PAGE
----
""The Epistle of Manetko, tke Sebersyte, to Ptolemy Palace phus. To the great and august king Prolety Pa p ou. Manétho, the high priest and scribe of the sacred adita, beng by birth a Sebennyte, and citizen of Heliopolis to las sovereign Ptolemy, greeting:

" It is right for us, most mighty king, to pay due attention to all things which it is your pleasure we should take into consideration. In answer, therefore, to your inquiries concerning the things that shall take place in the world, I shall. according to your commands, lay before you what I have gathered from the sacred books written by Hermes Trismegistus, our forefather, Farewell, my prince and sovereign.""*

* Syncellus, Chron. p. 40.

does that authorize him (Rodier) to take that number, and by it ascend into antiquity, and verify a date fifteen thousand years before? Even if the number were legitimate or true, it could not be available for such a use. Such an application of it is unscientific and absurd. The absurdity may be well illustrated by a reference to the Julian period. The Julian period is formed by multiplying together the numbers of the solar cycle, lunar cycle, and cycle of indiction, i. e., 28 x 19 X 15. The product of these numbers is 7980. This period began B. C. 4713 ; i. e., the commencements of these three cycles coincide that year, as is found by reckoning backward from any point of time when the cycles were in use in the Roman empire. Now, supposing any one should attempt to maintain from this that the Roman state was in being, and the particular civil matters connected with the cycle of indiction were in vogue, B. C. 4713, his argument would be parallel to that of our French savant in the premises before us. I ask, in all soberness, is any language of denunciation too severe properly to characterize such a work? If there is in the whole compass of scientific literature a more inconclusive argument, a more irrational or uncritical process, than that of our author in his astronomical verification, as he terms it, of the date B. C. 14,611, it has not come under my notice.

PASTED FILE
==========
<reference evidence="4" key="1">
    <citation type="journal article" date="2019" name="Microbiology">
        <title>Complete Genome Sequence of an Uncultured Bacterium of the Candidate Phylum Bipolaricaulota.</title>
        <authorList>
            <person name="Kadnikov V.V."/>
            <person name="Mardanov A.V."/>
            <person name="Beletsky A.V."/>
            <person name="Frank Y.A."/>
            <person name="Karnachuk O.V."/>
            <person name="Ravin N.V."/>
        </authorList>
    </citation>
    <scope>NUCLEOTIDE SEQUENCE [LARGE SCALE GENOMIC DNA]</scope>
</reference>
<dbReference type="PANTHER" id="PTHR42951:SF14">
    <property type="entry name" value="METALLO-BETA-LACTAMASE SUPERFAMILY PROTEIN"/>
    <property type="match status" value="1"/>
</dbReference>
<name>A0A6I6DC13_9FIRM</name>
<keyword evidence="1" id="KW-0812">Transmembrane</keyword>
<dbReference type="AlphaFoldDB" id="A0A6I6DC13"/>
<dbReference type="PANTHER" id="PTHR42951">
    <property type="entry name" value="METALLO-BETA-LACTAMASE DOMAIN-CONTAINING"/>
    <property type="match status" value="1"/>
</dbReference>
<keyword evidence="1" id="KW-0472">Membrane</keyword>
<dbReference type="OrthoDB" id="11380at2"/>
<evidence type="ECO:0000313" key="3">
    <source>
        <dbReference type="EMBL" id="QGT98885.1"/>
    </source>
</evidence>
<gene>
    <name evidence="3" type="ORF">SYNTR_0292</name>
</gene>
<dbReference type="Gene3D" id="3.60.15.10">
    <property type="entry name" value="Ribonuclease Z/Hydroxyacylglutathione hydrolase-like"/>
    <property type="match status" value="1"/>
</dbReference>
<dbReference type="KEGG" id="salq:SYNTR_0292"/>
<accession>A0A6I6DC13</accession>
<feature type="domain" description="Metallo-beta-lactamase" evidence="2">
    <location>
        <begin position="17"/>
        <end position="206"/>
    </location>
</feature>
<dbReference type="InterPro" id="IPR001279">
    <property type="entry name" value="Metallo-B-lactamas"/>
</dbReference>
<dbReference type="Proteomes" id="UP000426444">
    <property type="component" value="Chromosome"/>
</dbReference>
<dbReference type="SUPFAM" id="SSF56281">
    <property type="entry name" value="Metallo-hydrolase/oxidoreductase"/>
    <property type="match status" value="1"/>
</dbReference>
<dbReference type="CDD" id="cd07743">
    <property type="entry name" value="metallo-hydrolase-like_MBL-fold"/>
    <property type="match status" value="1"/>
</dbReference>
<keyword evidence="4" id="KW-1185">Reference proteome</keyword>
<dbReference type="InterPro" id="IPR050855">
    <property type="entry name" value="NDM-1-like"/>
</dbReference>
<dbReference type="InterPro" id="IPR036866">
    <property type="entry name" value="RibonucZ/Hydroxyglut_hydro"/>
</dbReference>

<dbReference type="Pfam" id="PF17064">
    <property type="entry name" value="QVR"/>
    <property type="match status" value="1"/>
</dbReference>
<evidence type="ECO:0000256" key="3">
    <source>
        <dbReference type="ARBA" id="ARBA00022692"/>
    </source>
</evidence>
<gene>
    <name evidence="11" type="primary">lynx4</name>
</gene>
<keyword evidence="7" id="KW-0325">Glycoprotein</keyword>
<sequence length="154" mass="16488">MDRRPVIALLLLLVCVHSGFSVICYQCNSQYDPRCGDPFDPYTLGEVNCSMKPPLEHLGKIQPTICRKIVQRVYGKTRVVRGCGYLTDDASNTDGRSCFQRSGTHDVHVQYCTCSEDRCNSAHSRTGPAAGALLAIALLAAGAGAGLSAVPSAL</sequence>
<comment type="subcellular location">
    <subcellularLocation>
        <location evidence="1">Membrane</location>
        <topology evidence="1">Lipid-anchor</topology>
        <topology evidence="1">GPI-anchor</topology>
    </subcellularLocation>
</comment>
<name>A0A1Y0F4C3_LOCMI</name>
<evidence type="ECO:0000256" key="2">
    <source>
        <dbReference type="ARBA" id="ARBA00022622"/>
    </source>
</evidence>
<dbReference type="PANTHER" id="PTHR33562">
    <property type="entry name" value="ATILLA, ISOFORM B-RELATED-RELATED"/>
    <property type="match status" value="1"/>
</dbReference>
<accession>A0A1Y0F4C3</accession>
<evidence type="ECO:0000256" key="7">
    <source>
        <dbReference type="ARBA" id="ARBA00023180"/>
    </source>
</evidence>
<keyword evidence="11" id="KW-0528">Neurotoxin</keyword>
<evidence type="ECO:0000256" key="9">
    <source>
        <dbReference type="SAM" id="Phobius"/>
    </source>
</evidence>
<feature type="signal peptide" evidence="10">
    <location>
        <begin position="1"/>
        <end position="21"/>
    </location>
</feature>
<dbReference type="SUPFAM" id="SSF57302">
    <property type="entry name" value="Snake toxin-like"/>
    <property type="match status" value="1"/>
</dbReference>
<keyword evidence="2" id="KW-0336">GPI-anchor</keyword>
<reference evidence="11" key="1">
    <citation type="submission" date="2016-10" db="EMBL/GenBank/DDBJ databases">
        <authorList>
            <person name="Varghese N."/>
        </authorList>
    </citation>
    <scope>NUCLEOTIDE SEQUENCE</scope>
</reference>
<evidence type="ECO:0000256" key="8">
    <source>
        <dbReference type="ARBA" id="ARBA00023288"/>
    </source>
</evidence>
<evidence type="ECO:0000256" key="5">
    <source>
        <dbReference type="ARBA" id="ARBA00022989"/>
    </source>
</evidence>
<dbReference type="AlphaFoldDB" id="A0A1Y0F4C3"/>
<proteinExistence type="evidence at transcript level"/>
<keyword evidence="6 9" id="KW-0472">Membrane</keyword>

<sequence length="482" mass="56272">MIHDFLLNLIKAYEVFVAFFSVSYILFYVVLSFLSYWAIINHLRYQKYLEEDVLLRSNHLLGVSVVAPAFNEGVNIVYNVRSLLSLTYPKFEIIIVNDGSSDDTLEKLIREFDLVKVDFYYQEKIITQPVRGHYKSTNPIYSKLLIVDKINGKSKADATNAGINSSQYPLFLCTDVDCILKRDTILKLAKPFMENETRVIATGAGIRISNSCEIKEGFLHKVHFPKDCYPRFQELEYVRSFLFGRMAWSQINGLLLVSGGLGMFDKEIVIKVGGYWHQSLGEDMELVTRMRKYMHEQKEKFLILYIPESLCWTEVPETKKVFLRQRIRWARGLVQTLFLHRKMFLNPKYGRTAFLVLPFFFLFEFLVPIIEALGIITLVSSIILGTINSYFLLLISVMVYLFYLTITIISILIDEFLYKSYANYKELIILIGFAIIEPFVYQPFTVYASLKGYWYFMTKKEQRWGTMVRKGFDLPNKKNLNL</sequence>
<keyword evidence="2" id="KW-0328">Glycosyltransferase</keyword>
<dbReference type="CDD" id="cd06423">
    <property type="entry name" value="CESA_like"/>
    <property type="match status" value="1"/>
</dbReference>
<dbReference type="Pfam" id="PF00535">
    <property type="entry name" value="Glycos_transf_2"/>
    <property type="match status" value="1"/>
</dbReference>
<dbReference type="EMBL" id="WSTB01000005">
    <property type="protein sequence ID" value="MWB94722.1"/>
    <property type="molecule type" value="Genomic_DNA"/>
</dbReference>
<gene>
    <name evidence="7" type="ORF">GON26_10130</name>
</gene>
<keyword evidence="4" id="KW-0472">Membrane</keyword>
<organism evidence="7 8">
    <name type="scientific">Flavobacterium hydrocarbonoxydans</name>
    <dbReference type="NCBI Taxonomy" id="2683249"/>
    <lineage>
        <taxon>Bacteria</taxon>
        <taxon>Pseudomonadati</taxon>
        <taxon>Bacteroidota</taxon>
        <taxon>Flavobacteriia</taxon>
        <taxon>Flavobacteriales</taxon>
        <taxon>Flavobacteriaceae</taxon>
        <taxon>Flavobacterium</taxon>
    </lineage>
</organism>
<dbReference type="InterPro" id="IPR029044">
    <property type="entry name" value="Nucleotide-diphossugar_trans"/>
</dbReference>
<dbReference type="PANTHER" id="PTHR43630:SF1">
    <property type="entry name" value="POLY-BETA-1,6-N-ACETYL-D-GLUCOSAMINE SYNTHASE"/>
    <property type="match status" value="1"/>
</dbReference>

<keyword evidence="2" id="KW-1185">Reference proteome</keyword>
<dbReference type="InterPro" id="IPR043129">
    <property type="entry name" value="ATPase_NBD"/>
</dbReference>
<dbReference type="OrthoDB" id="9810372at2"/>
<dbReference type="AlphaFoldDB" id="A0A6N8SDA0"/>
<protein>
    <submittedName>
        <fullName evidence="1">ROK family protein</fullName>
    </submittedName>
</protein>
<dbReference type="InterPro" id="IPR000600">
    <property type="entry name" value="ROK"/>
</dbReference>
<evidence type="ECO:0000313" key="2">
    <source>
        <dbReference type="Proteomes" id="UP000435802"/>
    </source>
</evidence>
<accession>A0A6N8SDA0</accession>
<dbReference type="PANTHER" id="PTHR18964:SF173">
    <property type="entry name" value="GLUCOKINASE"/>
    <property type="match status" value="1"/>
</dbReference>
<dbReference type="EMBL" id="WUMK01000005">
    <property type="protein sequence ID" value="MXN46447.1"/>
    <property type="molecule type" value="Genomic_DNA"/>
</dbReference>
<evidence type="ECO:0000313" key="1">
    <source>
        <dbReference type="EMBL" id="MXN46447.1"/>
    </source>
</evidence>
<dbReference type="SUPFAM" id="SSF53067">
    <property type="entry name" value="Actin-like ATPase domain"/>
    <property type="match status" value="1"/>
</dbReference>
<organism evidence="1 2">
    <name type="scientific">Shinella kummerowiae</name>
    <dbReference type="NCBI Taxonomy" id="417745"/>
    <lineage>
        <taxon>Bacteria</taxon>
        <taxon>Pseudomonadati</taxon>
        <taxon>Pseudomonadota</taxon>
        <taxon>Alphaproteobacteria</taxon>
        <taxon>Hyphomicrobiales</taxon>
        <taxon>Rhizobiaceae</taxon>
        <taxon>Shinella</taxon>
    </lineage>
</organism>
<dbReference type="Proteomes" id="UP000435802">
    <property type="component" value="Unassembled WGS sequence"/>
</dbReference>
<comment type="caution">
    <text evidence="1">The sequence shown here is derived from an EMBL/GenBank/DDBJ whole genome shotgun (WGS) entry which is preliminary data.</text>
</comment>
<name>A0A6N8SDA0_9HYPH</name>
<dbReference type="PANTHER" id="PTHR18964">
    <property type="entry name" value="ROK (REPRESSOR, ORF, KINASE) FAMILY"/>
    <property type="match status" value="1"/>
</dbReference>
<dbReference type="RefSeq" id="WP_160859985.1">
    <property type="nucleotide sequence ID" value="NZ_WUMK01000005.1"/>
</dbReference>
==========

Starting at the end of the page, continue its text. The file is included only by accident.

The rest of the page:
Others of Rodier's dates, of a high antiquity, are open to the same criticism that I have bestowed on the few above mentioned.

D. Page 68.

MANETHO.

The following is the account of Manetho, as given by Syncellus:

“It remains, therefore, to make certain extracts concerning the dynasties of the Egyptians from the writings of Manetho the Sebennyte, the high priest of the idolatrous temples of Egypt in the time of Ptolemy Philadelphus. These, according to his own account, he copied from the inscriptions which were engraved in the sacred dialect and hieroglyphic characters upon the columns set up in the Seriadic land by Thoth, the first Hermes; and, after the deluge, translated from the sacred dialect, into the Greek * tongue, in hieroglyphic characters; and committed to writing in books, and deposited by Agathodæmon, the son of the second Hermes, the father of Tât, in the penetralia of the temples of Egypt. He has addressed and explained them to Philadelphus, the second king Ptolemy, in the book entitled Sothis, as follows:

"The Epistle of Manetho, the Sebennyte, to Ptolemy Philadelphus. To the great and august king Ptolemy Philadelphus, Manétho, the high priest and scribe of the sacred adyta, being by birth a Sebennyte, and citizen of Heliopolis, to his sovereign, Ptolemy, greeting:

“ . It is right for us, most mighty king, to pay due attention to all things which it is your pleasure we should take into consideration. In answer, therefore, to your inquiries concerning the things that shall take place in the world, I shall, according to your commands, lay before you what I have gathered from the sacred books written by Hermes Trismegistus, our forefather. Farewell, my prince and sovereign.'"*

* Syncellus, Chron. p. 40.